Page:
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So recently my girlfriend and I announced to the world aka social media we’re OFFICIALLY OFFICIALLY engaged. She and I were going over our guest list when we came across my dear sweet grandmother. I asked if we should invite her and to our surprise we really didn’t know the answer. I mean how do you tell your 88-year-old grandmother you’re gay let alone the fact you’re getting married to another woman? I honestly think SHE HAS NO CLUE and I believe she’s at that age where her beliefs are basically set in stone. I mean I don’t think my grandma would judge me or say something bad but there’s still a real possibility she could. I asked my mom who suggested I should start the conversation by saying ‘sorry’…which I’m NOT…I mean I’m not sorry for being me and I believe I shouldn’t be sorry for wanting to marry the love of my life. Autostraddle Team, do I still invite her? Should I give her the talk? What are your thoughts? Has someone on the team encountered this before? I would really appreciate any insight.
Hello, friend, and congratulations on marrying the love of your life! That’s excellent! If you look at it that way, this is a pretty wonderful problem to have. The other good news is that there are several different things you could do and all of them are the right answer! That’s a wonderful set of solutions to have.
I want to let you know, before I continue, that I’m answering this question from a very particular place in this world. First, I’m getting married to the love of my life too. We’re planning our wedding right now, and everyone in my family is (so far, and as far as I know) okay with this. All of my grandparents have kicked the bucket and I never told a single one of them that I was gay. Mostly this is because they died when I didn’t know I was gay, save for one. My grandmother. Let me tell you why I didn’t tell her I was gay. We were sitting in our living room and some gay marriage news or another was on the front page of the paper she was reading. Apropos of nothing, she blurted out, “Why can’t they just stay in the closet like they used to?”
I raised my eyebrows. “Gay people?” I asked.
“Yes,” she replied. “We didn’t used to have to know about it.” Her eyebrows were all slanty-angry and she shuddered. So. I never told her I was gay. Now I’m sure you, friend, will try to comfort me by saying, she probably wouldn’t have said that if she’d have known. I’m sure you’ll comfort me that way because you’re a good person. But there are two things you need to know about my grandmother: a) she was mean and b) she probably did know. I had a very masculine-of-center girlfriend at the time, and both of us were living at my parents’ house. My grandmother was many things; stupid wasn’t one of them. I assumed this was her way of telling me that, regardless of who I was, she didn’t want to talk about it — which sort of sucks. But I didn’t sweat it because she was 96 and unless all my brains leaked out of my ear and I married that at-the-time girlfriend against my better judgement, Hades would’ve had to freeze over for my grandmother to have made it to my wedding.
I tell you this story because we’re going to use it as a jumping off point for some advice and for some follow up questions. First, a question — have you ever had a conversation like this with your grandmother? I’m assuming not, because I’m assuming the anecdote would’ve been in your question. But it is worth noting that, if you have, my answer would probably change a bit. If you have reason to assume that it’ll be a big hairy deal, well. Then you have to weigh things out — what’s heavier, the possibility that it’ll be a big hairy deal, or the possible joy you’ll feel at your grandmother being at your wedding? What’s worth more? Whichever is, that’s what you should pick if your grandmother has given you cause for concern.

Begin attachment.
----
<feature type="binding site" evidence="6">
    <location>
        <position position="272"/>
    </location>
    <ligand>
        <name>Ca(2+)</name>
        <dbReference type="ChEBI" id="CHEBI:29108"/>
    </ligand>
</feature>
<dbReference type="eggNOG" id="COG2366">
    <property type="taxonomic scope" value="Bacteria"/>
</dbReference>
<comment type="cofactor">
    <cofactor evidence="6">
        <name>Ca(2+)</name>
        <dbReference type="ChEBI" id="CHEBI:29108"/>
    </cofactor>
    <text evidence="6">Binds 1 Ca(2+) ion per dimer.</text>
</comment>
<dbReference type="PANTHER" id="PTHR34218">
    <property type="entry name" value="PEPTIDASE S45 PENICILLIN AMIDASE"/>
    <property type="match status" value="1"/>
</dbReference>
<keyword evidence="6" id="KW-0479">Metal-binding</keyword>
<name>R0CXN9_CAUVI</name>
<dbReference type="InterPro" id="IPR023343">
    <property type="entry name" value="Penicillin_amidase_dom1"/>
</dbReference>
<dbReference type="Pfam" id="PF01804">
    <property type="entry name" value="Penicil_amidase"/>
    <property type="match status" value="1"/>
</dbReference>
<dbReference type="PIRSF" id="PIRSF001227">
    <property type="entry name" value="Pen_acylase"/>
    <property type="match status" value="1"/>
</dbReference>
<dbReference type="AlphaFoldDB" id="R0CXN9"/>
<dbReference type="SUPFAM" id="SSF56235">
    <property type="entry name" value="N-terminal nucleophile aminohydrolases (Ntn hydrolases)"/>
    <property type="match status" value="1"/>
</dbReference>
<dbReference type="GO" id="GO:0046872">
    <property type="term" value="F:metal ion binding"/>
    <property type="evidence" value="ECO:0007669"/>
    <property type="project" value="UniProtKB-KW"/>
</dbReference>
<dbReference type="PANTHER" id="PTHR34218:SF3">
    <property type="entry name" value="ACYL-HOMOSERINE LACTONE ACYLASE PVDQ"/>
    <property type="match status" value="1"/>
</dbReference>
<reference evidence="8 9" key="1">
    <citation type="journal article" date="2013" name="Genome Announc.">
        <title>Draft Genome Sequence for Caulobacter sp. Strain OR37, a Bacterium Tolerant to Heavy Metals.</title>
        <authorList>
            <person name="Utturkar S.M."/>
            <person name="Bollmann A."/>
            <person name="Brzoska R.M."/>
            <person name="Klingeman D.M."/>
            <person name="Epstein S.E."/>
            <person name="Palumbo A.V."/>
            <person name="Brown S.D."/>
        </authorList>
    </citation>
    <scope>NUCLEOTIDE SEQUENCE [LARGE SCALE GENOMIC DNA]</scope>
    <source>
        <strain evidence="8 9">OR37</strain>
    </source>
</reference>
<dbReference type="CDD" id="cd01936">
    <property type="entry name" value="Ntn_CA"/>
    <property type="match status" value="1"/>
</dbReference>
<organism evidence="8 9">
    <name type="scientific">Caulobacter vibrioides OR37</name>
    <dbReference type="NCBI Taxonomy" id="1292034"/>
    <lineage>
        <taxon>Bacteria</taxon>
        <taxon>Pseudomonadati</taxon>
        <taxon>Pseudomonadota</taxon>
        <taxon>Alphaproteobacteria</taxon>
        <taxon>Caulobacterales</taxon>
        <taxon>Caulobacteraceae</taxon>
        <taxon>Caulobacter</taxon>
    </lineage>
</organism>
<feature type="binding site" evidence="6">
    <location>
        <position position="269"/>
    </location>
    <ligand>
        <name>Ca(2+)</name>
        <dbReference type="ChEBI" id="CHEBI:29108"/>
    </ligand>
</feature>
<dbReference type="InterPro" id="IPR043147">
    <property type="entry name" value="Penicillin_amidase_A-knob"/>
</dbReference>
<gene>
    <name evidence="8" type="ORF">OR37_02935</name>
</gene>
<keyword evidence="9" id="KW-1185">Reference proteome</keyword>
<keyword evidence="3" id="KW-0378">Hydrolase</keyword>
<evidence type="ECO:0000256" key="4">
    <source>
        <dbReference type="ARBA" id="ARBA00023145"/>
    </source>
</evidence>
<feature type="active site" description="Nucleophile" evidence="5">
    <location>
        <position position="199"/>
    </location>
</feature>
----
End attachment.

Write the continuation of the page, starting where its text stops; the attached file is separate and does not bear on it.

Now I’m going to move forward and assume that you haven’t had a conversation like this with your grandmother. Your grandmother is probably very different from my grandmother in that she’s not mean — you even use the words dear, sweet grandmother in your question. So probably, even if her beliefs are set in stone and they’re different from yours, she’s not going to be rude and terrible about it like my grandmother would’ve been. A dear, sweet person has better manners and a stronger compassion muscle than my grandmother (badass, though she was) could ever have had.
Your grandmother is probably much the same as my grandmother, though, in that she might already know. Queerness isn’t new, though it can seem that way because our clandestine survival mechanisms have made our history difficult to record. Even in the days it wasn’t talked about, euphemisms blossomed. “She changed horses mid-stride,” said a writing professor of mine who is a couple generations away from me in the historic direction. Or, “well he was that way.” Talk to my mother about it, and she says, when she was growing up, the telltale sign was a very Catholic woman, married, with only one child. Gay people were a part of your grandmother’s world, too. And they’re part of her world now, because you’re in it. I know you say she honestly has no clue about you, but I’d lay money on her having a clue about others at some point in her life, if not you at present. I feel like that might make coming out to her easier— you’re not springing something on her that she hasn’t heard about all through her life. It’s not like introducing her to an xbox or virtual reality or the phrase YOLO. She might have a few questions, she might get the language wrong, but she’s almost definitely seen a gay person before, or at least heard about them.